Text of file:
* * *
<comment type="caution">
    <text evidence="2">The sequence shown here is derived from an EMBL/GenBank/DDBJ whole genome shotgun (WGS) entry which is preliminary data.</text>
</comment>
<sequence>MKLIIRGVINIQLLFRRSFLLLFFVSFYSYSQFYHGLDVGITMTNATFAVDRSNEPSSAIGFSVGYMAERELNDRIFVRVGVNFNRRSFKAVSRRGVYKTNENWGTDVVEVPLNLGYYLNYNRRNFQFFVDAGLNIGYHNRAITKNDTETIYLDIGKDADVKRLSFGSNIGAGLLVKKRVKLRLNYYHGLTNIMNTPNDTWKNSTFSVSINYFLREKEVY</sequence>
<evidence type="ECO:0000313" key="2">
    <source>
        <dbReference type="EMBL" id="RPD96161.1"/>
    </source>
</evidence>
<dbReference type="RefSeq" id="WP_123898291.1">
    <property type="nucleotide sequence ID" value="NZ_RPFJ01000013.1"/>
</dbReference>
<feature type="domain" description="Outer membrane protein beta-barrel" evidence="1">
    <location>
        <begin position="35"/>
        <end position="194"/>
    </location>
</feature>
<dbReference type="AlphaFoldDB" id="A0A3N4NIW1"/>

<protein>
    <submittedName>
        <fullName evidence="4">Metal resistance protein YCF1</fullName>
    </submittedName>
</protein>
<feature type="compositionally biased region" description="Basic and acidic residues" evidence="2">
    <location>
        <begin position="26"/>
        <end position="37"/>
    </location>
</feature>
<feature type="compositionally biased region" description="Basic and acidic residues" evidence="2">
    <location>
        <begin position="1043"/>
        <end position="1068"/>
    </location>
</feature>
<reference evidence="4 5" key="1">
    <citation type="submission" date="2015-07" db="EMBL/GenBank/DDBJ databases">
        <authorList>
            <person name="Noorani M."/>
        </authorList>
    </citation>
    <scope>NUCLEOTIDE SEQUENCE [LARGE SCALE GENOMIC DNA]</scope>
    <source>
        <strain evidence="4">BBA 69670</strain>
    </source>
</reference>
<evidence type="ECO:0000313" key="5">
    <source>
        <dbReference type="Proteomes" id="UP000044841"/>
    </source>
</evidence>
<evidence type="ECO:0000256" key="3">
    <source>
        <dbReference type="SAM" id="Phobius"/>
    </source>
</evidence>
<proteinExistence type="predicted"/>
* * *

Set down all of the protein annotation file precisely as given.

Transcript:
<comment type="caution">
    <text evidence="2">The sequence shown here is derived from an EMBL/GenBank/DDBJ whole genome shotgun (WGS) entry which is preliminary data.</text>
</comment>
<sequence>MKLIIRGVINIQLLFRRSFLLLFFVSFYSYSQFYHGLDVGITMTNATFAVDRSNEPSSAIGFSVGYMAERELNDRIFVRVGVNFNRRSFKAVSRRGVYKTNENWGTDVVEVPLNLGYYLNYNRRNFQFFVDAGLNIGYHNRAITKNDTETIYLDIGKDADVKRLSFGSNIGAGLLVKKRVKLRLNYYHGLTNIMNTPNDTWKNSTFSVSINYFLREKEVY</sequence>
<evidence type="ECO:0000313" key="2">
    <source>
        <dbReference type="EMBL" id="RPD96161.1"/>
    </source>
</evidence>
<dbReference type="RefSeq" id="WP_123898291.1">
    <property type="nucleotide sequence ID" value="NZ_RPFJ01000013.1"/>
</dbReference>
<feature type="domain" description="Outer membrane protein beta-barrel" evidence="1">
    <location>
        <begin position="35"/>
        <end position="194"/>
    </location>
</feature>
<dbReference type="AlphaFoldDB" id="A0A3N4NIW1"/>

<protein>
    <submittedName>
        <fullName evidence="4">Metal resistance protein YCF1</fullName>
    </submittedName>
</protein>
<feature type="compositionally biased region" description="Basic and acidic residues" evidence="2">
    <location>
        <begin position="26"/>
        <end position="37"/>
    </location>
</feature>
<feature type="compositionally biased region" description="Basic and acidic residues" evidence="2">
    <location>
        <begin position="1043"/>
        <end position="1068"/>
    </location>
</feature>
<reference evidence="4 5" key="1">
    <citation type="submission" date="2015-07" db="EMBL/GenBank/DDBJ databases">
        <authorList>
            <person name="Noorani M."/>
        </authorList>
    </citation>
    <scope>NUCLEOTIDE SEQUENCE [LARGE SCALE GENOMIC DNA]</scope>
    <source>
        <strain evidence="4">BBA 69670</strain>
    </source>
</reference>
<evidence type="ECO:0000313" key="5">
    <source>
        <dbReference type="Proteomes" id="UP000044841"/>
    </source>
</evidence>
<evidence type="ECO:0000256" key="3">
    <source>
        <dbReference type="SAM" id="Phobius"/>
    </source>
</evidence>
<proteinExistence type="predicted"/>